Hubble's hardware issues and the painful era of aging spaceship

Hubble is not the only NASA mission that has seen better days. In fact, it is one of four of the agency's best-known programs that are currently in safe mode or that are not communicating with Earth. A NASA spokeswoman, Felicia Chou, said she can not say if these circumstances are unprecedented for the agency; When I reached her Friday afternoon, many people who could answer that question were not in the office. "While it seems we have aging spacecraft because of the safe modes and fuel shortages, we have a whole new generation of spacecraft and lander with the latest technology, which are already in space, recently launched or come on the market," Chou assured me.

But the number of abandoned mission seems at least unusual in the recent memory. Every announcement of a new problem has been accompanied by scientists, engineers, and space enthusiasts working to recover a mission.

The wave of missionary difficulties started in June with a huge storm on Mars. The thin atmosphere of the planet swelled and blocked the sunlight on the surface. In the dark, the solar-powered opportunity rover could no longer charge its batteries and went to sleep. The sky was cleared in September, and the engineers hoped that the return of the sunshine would give them the opportunity to wake up. But they still have not heard of the Rover, and NASA's leadership has already thought about when the team may have to give up.

The Kepler Space Telescope was the next. Since its launch in 2009, Kepler has discovered thousands of planets outside the Solar System, including 30 Earth-like planets that roam the habitable zones of their stars, where liquid water, a precursor to life, can exist. Kepler was expected to run out of fuel and the ability to get his bearings this year, but the engineers did not know exactly when. The design of the spacecraft did not require a gas gauge that some scientists would have said privately would have probably been a good idea in retrospect.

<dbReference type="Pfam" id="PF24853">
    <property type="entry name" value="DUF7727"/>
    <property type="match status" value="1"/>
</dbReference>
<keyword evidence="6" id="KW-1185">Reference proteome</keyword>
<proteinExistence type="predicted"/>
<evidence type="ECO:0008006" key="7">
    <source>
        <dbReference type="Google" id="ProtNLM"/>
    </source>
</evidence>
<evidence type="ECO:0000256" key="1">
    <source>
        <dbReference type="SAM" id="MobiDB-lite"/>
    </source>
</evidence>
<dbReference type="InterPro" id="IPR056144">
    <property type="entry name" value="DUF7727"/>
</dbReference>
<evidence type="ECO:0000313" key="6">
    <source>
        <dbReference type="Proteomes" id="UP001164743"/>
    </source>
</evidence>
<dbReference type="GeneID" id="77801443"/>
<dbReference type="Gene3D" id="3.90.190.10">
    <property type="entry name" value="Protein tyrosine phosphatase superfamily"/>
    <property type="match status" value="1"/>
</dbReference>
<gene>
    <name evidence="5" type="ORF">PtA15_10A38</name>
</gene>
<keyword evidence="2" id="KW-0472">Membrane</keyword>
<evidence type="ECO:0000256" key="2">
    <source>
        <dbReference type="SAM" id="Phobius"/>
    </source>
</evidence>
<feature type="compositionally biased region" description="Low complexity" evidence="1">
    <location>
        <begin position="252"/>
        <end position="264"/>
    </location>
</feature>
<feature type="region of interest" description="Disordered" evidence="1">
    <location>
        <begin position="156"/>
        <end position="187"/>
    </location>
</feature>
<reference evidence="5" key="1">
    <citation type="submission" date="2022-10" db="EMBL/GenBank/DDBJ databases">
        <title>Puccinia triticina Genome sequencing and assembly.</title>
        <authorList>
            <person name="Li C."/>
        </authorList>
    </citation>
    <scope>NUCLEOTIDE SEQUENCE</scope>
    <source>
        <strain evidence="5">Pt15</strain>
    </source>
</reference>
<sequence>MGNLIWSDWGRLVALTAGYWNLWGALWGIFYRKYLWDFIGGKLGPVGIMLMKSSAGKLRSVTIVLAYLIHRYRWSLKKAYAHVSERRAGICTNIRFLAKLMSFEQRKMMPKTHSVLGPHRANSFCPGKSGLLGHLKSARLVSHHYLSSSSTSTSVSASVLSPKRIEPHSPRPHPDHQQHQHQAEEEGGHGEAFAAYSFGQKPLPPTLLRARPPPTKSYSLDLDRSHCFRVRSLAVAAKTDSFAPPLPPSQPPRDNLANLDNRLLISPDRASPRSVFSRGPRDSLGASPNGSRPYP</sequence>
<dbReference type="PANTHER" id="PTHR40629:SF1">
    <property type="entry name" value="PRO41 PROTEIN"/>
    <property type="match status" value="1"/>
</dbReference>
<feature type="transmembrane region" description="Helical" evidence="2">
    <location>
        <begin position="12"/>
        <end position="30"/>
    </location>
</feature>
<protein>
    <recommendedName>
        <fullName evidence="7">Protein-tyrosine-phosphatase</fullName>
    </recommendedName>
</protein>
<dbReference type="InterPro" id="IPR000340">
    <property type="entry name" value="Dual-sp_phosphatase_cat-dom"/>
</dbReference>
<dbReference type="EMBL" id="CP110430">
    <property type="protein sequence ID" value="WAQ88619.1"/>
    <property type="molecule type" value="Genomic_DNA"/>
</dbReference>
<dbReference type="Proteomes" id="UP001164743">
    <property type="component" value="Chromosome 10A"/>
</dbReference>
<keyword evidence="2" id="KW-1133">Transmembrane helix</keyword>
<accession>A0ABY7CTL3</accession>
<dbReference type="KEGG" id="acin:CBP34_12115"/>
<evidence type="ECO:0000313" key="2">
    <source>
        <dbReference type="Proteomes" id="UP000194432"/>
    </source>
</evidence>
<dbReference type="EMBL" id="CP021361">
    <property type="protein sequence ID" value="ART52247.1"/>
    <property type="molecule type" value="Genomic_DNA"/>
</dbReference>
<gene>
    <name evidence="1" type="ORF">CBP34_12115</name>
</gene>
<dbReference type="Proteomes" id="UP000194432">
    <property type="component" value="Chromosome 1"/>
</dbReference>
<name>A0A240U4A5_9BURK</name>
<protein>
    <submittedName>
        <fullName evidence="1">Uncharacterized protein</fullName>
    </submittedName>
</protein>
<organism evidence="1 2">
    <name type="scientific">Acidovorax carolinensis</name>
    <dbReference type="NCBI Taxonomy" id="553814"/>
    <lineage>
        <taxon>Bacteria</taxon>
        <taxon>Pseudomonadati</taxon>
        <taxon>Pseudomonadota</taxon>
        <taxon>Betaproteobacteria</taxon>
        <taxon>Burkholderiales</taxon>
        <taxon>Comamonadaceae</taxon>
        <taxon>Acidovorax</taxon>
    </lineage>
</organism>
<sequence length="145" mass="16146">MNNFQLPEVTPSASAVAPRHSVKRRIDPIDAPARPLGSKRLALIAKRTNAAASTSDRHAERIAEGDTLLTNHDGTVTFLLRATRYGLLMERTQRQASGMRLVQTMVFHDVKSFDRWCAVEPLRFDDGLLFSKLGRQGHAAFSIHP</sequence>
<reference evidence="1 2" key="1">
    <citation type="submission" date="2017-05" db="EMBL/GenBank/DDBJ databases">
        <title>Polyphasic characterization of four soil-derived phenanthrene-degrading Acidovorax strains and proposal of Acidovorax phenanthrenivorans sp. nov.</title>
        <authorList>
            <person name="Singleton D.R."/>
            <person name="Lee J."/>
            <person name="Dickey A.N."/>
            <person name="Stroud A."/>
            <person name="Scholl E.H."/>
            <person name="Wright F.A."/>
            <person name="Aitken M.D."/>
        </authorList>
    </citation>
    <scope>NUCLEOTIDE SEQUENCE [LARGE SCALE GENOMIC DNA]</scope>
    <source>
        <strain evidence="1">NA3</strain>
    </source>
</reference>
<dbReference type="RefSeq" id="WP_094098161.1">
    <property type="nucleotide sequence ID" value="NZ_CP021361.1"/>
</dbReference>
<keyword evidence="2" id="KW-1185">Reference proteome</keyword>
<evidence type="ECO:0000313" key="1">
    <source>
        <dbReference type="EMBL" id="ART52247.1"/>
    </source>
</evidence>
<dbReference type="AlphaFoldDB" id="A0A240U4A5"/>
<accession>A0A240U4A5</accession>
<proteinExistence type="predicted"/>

In July, Kepler showed signs of very low fuel consumption, and the observatory has since been in and out of safe mode. The telescope woke up in August, watched the sky for about a month and then went down in October. NASA announced on Friday that engineers had once again awakened Kepler. You will now download the latest data from the telescope while trying to consume as little fuel as possible.

In mid-September, another Mars rover went to sleep. Engineers discovered a technical problem on the main computer of Curiosity that prevented them from carrying home the scientific and technical data stored in their memory. They turned off the robot's scientific instruments just in case and switched to a replacement computer last week. Almost a month later they are still investigating the mistake.

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